What can we do to re-empower people?

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Swarms consist of a large number of simple entities that have local interactions (including interactions with the environment). The result of the combination of simple behaviors (the microscopic behavior) is the emergence of complex behavior (the macroscopic behavior) and the ability to achieve significant result as a “team”. http://www.cse.psu.edu/~buu1/teaching/fall06/uuv/papers/Applications%20and%20Programming%20Support/Autonomous_and_Swarms.pdf

I encourage everybody to read again Jürgen Apello’s Management 3.0 book. Autonomy and empowerment are not a hippie thing (even though I believe happiness in the workplace is a powerful driver, but that’s not the topic today): it’s about survival. The best-run complex systems are run by autonomously controlled units. Remember “The best architectures, requirements, and designs emerge from self-organizing teams.” in the agile manifesto? It’s true. It works. The inherent problem with approvals is that people higher in the hierarchy, whatever their talent and experience, have little time; they will always introduce delays, or worse, hasty bad decisions.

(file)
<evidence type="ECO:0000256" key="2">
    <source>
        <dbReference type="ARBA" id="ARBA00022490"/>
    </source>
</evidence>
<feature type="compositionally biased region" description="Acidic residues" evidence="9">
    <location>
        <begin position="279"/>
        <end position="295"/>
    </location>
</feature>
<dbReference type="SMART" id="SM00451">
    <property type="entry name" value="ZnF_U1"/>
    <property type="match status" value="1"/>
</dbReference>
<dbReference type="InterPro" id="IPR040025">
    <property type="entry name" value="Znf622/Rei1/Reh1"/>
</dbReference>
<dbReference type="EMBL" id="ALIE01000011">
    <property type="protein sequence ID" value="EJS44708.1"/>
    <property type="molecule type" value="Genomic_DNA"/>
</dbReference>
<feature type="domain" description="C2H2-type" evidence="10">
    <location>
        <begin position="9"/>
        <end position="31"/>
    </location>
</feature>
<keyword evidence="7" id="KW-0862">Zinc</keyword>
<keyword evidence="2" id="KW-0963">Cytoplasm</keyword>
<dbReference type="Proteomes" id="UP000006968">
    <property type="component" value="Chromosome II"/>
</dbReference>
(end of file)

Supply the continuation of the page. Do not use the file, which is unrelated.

As a manager, what can I do concretely to decentralize decisions? It’s very simple. Every time somebody in my teams asks me for a decision on something they should decide alone, I try to refrain my natural impulse to tell them what I think, highlight the fact that it is inside their realm, that they are empowered to decide alone. The are welcomed to ask for advice when they feel unsure (and very often people find alone a solution to their problems by the mere fact of having to explain it clearly to somebody else), but not approval (which means to transfer the decision responsibility to their boss). This is not easy to do. I can’t say I always succeed, especially when I’m tired, stressed or in a hurry. Subordinates have a tendency to act as if you’re right, even when you’re not. It’s rewarding to decide – there must be something in the human psyche that makes power addictive. This tendency must be fought against or every organization will end up hierarchical.